Linked by Thom Holwerda on Mon 1st Jan 2007 18:06 UTC, submitted by danwarne
Microsoft "Here's a little thought experiment to take into the New Year. Not as difficult as Schrodinger's Cat, but thought provoking nevertheless. Imagine that you woke up tomorrow to a world without Microsoft. Not a world where Microsoft never existed, but one where it hit some hidden critical corporate mass and imploded, or it was discovered that the Windows source code was actually the DNA sequence for red cabbage, and all the directors disappeared to a hidden undersea stronghold. Whatever really... Microsoft existed and now it doesn't."
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A much better world
by proftv on Mon 1st Jan 2007 19:33 UTC
Member since:

We would actually see some real competition in the operating system market, leading to more product choice, compatibility, innovation, and a drop in pricing as companies competed for sales. It would be a much better world.

Reply Score: 5

RE: A much better world
by macisaac on Mon 1st Jan 2007 20:25 in reply to "A much better world"
macisaac Member since:

NOTE: I love/d 80s computers. Felt much more fun back then. However...

If we didn't/hadn't had a Microsoft + Windows (or DOS), I would imagine we'd have been stuck in the world of 80s computing. That is, proprietary hardware running proprietary OSes, most of which would be incompatible with everyone else. So, imagine program X would have to come out not in one (or _maybe_ two) versions, but SEVEN, each for the very different OSes and architectures it might run on.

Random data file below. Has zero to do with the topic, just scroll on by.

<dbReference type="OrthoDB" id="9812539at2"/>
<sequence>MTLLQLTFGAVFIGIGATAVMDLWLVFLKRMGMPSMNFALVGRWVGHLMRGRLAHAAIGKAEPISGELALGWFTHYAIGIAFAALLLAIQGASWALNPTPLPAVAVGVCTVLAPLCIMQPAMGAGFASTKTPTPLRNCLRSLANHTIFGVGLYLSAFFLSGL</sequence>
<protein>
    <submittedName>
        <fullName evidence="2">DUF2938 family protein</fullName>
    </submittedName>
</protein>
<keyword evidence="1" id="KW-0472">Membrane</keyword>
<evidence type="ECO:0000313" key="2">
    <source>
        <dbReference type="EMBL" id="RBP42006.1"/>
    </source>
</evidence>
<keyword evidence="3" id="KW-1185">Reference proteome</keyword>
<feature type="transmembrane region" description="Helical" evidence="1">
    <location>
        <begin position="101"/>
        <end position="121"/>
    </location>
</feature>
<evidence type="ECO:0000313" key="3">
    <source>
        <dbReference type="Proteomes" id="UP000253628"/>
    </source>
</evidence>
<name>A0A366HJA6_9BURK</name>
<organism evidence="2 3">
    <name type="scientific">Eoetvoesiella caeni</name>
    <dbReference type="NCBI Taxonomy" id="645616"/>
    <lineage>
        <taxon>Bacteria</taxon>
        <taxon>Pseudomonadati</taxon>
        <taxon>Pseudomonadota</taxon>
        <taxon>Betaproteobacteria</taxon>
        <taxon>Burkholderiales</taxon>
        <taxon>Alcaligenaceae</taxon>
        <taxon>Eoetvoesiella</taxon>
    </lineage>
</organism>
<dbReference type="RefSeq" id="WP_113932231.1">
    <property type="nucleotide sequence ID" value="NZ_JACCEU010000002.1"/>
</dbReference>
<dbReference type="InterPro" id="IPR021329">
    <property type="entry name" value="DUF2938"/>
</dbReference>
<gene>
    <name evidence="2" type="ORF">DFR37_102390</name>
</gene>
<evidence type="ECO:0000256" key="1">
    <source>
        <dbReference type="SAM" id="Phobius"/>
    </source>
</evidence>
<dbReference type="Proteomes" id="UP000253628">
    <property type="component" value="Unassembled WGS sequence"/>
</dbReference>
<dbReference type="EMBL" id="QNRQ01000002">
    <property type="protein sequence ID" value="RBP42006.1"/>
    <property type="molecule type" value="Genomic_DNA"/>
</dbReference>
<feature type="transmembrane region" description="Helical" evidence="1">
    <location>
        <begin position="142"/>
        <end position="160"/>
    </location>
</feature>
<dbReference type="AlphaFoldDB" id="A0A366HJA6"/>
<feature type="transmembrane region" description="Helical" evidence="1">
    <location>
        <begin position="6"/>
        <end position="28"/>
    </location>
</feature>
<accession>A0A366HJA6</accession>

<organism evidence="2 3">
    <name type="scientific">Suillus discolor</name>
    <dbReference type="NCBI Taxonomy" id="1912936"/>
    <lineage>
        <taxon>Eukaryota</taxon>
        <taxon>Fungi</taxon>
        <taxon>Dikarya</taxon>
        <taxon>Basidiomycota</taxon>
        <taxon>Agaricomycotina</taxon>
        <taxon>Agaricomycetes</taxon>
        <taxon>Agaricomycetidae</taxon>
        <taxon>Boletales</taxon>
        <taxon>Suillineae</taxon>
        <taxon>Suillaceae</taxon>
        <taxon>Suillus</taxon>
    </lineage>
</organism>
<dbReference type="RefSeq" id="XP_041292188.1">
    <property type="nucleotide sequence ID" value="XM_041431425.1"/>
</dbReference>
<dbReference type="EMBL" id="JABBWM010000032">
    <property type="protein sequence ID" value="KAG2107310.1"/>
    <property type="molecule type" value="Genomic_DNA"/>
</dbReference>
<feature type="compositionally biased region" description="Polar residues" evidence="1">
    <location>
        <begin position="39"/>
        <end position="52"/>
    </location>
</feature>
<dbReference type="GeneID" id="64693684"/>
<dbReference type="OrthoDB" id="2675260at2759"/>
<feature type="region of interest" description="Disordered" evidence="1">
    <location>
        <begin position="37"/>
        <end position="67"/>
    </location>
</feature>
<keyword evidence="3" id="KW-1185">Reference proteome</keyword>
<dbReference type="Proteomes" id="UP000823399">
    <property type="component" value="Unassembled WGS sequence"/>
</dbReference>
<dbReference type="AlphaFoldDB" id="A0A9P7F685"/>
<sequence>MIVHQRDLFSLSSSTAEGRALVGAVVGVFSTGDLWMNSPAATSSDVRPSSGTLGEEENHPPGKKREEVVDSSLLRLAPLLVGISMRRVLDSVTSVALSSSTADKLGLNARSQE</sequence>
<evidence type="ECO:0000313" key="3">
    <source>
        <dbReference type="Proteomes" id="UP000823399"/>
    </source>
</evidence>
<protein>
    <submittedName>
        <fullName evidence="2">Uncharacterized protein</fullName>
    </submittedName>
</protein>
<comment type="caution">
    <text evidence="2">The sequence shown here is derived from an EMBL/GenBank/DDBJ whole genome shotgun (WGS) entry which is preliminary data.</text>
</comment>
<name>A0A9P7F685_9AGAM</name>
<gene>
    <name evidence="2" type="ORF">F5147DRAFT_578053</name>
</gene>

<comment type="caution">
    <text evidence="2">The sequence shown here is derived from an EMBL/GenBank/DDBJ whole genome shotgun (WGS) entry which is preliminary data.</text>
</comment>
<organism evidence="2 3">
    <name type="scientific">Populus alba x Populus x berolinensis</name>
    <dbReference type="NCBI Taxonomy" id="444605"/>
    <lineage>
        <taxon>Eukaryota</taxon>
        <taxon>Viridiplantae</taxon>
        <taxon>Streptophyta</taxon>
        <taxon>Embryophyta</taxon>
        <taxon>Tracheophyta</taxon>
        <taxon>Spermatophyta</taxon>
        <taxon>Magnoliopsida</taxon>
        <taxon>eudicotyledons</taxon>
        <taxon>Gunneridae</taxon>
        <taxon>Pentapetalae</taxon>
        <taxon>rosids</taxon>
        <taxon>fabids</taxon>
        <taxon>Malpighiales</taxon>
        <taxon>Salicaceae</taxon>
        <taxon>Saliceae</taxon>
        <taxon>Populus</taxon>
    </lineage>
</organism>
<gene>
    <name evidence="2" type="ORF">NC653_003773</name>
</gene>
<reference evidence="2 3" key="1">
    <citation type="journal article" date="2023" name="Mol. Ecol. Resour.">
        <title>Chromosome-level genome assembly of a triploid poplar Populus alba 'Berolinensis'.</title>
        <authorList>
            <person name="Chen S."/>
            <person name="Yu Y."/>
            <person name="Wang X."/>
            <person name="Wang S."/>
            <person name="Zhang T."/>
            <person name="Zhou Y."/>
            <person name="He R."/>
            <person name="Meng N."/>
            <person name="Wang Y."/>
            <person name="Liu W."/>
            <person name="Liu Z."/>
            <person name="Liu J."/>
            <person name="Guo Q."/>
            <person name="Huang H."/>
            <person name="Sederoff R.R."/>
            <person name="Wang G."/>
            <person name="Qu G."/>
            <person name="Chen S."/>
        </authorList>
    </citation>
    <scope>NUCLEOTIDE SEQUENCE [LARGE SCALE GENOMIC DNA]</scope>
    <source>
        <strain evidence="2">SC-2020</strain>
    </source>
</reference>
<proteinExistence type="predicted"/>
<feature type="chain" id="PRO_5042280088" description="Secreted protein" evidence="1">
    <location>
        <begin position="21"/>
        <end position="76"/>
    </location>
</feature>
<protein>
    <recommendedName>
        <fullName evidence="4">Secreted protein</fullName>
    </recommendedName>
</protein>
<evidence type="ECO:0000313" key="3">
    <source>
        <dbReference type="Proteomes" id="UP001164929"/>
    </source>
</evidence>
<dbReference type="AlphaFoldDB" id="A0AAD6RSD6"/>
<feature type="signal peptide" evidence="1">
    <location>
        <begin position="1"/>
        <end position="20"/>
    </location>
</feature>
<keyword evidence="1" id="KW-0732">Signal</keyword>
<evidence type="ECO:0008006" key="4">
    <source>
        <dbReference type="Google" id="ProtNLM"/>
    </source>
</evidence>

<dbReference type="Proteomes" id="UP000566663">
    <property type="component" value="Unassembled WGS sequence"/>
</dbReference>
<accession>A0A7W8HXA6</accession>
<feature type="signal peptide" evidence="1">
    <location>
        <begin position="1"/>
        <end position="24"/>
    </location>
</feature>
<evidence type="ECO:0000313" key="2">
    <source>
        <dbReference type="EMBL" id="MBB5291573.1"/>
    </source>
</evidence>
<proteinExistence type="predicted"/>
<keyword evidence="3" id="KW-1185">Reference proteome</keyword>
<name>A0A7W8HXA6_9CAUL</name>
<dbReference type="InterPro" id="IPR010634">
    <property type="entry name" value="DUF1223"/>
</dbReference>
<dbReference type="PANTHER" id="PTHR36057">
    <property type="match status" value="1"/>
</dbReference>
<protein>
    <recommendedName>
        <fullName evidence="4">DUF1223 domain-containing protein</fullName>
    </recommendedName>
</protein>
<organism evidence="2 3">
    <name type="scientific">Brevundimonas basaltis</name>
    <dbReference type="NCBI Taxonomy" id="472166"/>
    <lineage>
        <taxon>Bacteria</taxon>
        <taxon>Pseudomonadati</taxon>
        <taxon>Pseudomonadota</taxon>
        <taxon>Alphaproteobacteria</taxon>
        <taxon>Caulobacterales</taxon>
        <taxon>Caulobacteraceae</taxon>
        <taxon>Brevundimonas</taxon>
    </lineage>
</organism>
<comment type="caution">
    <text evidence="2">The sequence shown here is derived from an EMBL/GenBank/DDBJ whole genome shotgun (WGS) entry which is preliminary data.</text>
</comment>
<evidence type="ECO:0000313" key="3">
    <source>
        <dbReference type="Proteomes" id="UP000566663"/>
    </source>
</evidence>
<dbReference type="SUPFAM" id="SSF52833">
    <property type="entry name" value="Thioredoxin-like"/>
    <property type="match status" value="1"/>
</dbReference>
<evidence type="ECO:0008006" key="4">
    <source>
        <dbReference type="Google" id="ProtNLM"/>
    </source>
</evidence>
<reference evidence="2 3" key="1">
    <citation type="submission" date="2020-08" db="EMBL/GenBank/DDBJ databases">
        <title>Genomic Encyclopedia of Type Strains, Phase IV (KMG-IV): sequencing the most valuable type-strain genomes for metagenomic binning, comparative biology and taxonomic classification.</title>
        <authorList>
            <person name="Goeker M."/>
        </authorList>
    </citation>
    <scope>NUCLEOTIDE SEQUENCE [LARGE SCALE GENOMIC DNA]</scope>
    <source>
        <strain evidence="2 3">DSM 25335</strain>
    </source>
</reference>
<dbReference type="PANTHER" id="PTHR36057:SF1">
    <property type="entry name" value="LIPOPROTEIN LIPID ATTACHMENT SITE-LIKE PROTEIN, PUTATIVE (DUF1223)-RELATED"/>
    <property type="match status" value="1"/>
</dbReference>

What MS gave us (along with all the bad stuff yes), was the idea of separating out the hardware from the OS, giving hardware much greater diversity (not stuck on the OS-makers hardware) hence greater competition and choice in that regard, but less competition in the OS arena. (I remember back in the day someone (he was putting me on) talking to me about actually being able to build you own computer, something that just seemed incredible back then in the world of commodores, apples, trs80s, etc.)

That said, since software producers generally only have to worry about getting their product working on one platform, this makes life easier for them, hence I'd imagine you see a greater diversity in that realm as well. In the end, it's really only the OS that you find a decrease in diversity and competition (you can throw in the office suite too, but that's a separate matter).

And yes folks, the above is the comment of a branded linux "zealot"...

Anyhow, I know the article is actually about what would happen if MS disappeared now, not if they'd never existed. In that case, I of course don't know, but I'd suspect it'd be up the Dells, HPs, and Gateways of the world to decide on what they want to support (settling on a Linux distro with a big name behind it, Novell for instance, would seem to make the most logical sense at this point). I doubt Apple would see a huge increase though (some maybe, but not to the level of being the new Redmond), they're largely stuck in the model I laid above which keeps them in a niche (which they seem to like anyway), not to mention I don't think they could even handle that volume of business, at least not yet.

Reply Parent Score: 4

RE[2]: A much better world
by JamesTRexx on Mon 1st Jan 2007 23:18 in reply to "RE: A much better world"
JamesTRexx Member since:

I doubt we'd still be stuck with proprietary OS' because someone would still have started an OS like the *BSD's just to be able to run something on that proprietary hardware they got their hands on.
Microsoft didn't cause the birth of *BSD and GNU/Linux, people with curiousity and imagination did.

Edited 2007-01-01 23:29

Reply Parent Score: 2

RE[2]: A much better world
by axilmar on Tue 2nd Jan 2007 14:08 in reply to "RE: A much better world"
axilmar Member since:

"If we didn't/hadn't had a Microsoft + Windows (or DOS), I would imagine we'd have been stuck in the world of 80s computing."

It's a sad day today. IT and CS are going downhill. The world will be destroyed! :-)

Reply Parent Score: 1